Colleen Gentry is a partner at Cambria Consulting with decades of experience coaching leaders to increase effectiveness and improve business results. Much of her consulting work involves advising Fortune 500 organizations on strategic coaching initiatives and infrastructure as well as broader talent management strategy. Colleen’s other specialties include internal coach development, executive team effectiveness, executive onboarding, and change management. Previously, she held executive-level positions in leadership and organizational development at Wachovia (now Wells Fargo) where, as SVP-Executive Development, she established and led the bank’s award-winning coaching practice. Colleen holds a BA from Michigan State, an MA from UC Berkeley, and is a graduate of the Newfield Network’s Coaching for Professional and Personal Mastery Program.

Lori Collins is a principal at Cambria Consulting with over 30 years of experience in leadership development, change management, executive coaching, and team effectiveness. She brings a global focus to her client work, with a deep understanding of the complex dynamics of global organizational systems and cultures sharpened by more than 20 years of work in 20+ countries across four continents. Lori’s background includes designing, delivering, and managing large-scale leadership development and culture change initiatives for multinational organizations. Prior to Cambria, Lori managed custom solutions for CCL Europe, led culture change and leadership initiatives for Axialent, and managed leadership, culture, and values for GM’s Saturn division. She holds an MEd from Vanderbilt, a BA from Michigan State, and coaching certification from the Hudson Institute.


Session 335 - Using Background Checks in the Employee Selecton Process
Presented by Mike Aamodt and Rich Tonowski

Saturday, April 25, 2015
1:30-3:00pm
Room: Grand C

Background checks are a hot topic for both EEOC and OFCCP enforcement. Complicating matters is that validating background checks is different from the typical validation study. Attendees will learn about the legal issues associated with background checks as well as how to validate the use of background check components.

Learning Objectives:

  • Explain the case law regarding background checks
  • Describe the elements of the EEOC Guidance on the use of criminal history
  • Conduct a "risk analysis" study to link applicants' criminal convictions to the requirements of the job (job relatedness)
  • Discuss the research findings regarding the relationship between criminal history and financial problems and employee on-the-job behavior

Mike Aamodt is a Principal Consultant for DCI Consulting Group. He spends most of his days conducting salary equity analyses, computing adverse impact statistics, and helping evaluate employee selection systems for federal contractors and other organizations. Prior to working for DCI, Mike spent 26 years as a professor of Industrial/Organizational Psychology at Radford University. He received his B.A. in psychology from Pepperdine University in Malibu, California and both his M.A. and Ph.D. from the University of Arkansas.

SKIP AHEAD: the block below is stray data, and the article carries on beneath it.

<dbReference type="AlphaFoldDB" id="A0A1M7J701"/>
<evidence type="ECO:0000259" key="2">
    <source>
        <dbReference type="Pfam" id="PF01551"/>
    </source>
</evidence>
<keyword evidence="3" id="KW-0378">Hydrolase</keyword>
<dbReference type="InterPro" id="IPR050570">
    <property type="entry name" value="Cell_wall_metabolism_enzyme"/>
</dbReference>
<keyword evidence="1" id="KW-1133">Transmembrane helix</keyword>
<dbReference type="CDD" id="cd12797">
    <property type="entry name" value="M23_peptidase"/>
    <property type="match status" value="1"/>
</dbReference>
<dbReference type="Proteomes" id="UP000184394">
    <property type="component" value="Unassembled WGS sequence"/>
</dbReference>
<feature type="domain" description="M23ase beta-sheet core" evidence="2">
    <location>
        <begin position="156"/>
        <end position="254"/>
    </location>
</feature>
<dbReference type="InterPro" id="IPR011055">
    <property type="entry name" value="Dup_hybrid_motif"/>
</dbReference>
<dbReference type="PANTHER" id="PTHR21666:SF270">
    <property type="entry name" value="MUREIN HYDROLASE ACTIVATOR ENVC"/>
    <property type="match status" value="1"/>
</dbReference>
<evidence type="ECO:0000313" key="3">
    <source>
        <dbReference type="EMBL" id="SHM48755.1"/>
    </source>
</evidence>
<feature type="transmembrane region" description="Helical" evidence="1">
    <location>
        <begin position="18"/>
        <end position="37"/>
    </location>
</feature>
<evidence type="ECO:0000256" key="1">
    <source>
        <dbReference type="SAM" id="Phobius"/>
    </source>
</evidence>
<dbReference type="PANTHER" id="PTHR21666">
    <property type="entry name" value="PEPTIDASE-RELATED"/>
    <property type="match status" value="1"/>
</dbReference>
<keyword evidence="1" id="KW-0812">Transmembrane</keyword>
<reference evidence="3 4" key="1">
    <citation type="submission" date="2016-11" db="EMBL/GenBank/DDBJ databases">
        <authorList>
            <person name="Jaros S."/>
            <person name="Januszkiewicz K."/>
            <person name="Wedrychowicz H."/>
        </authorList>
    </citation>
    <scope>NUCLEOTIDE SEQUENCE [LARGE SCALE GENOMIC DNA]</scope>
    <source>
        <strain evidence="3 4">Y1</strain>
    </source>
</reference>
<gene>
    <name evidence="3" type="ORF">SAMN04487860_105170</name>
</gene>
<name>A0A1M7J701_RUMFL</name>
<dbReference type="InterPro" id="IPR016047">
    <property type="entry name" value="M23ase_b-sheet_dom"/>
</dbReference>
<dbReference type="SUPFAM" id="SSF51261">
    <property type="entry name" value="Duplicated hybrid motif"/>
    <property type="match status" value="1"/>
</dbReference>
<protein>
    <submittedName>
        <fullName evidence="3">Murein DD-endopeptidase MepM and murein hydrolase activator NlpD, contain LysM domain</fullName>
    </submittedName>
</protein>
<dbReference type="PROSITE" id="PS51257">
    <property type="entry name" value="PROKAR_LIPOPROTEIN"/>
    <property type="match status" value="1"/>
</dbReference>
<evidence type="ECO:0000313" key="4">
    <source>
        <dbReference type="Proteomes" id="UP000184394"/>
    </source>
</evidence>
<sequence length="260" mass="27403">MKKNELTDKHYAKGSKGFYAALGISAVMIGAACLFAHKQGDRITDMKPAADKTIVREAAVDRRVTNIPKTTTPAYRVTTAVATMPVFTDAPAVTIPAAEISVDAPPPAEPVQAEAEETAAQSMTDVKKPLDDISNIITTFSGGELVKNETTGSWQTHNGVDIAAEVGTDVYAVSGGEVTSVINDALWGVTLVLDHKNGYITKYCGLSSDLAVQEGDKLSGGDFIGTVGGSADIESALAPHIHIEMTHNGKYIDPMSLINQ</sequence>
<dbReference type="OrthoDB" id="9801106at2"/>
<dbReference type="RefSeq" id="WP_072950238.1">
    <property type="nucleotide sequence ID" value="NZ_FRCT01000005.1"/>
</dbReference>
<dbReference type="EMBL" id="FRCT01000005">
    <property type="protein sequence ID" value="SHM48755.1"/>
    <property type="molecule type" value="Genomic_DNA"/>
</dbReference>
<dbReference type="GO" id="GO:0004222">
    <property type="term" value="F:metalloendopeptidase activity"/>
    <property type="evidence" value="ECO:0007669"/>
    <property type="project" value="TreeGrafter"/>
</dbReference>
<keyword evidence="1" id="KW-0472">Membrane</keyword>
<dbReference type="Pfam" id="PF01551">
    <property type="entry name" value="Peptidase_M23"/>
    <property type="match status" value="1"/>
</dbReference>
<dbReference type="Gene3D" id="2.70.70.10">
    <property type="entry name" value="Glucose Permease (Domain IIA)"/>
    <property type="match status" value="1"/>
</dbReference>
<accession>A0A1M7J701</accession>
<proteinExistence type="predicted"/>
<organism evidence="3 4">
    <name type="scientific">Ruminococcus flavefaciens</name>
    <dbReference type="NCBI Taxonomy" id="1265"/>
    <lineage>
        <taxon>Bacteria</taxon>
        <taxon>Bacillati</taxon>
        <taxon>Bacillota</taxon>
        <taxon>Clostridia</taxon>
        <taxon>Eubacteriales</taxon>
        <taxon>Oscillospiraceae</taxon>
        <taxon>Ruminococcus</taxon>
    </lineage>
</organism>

Mike has published several books in the human resource area, published over 50 research articles in professional journals and presented over 120 papers at professional conferences.

In over 30 years as a trainer and consultant, Mike has helped a wide variety of organizations deal with such issues as compensation, employee selection, job analysis, performance evaluation, and downsizing. He is considered one of the nation’s experts in police psychology and in OFCCP/EEOC compliance.

Rich Tonowski is an industrial/organizational psychologist for the Equal Opportunity Employment Commission (EEOC). Dr. Tonowski has been with the EEOC for 13 years and serves as their internal consulting expert in cases involving selection procedures. Prior to joining the EEOC, Rich worked for 18 years in a variety of HR roles at the United States Postal Service.

He received his bachelor's degree from Manhattan College in New York and both his M.S. and Ph.D. in psychology from Rutgers University. Rich is active in several professional organizations including SIOP, SHRM, Personnel Testing Council of Metropolitan Washington, and the International Personnel Assessment Council (IPAC).


The use of the HRCI seal is not an endorsement by the HR Certification Institute of the quality of the program.  It means that this program has met the HR Certification Institute's criteria to be pre-approved for recertification credit.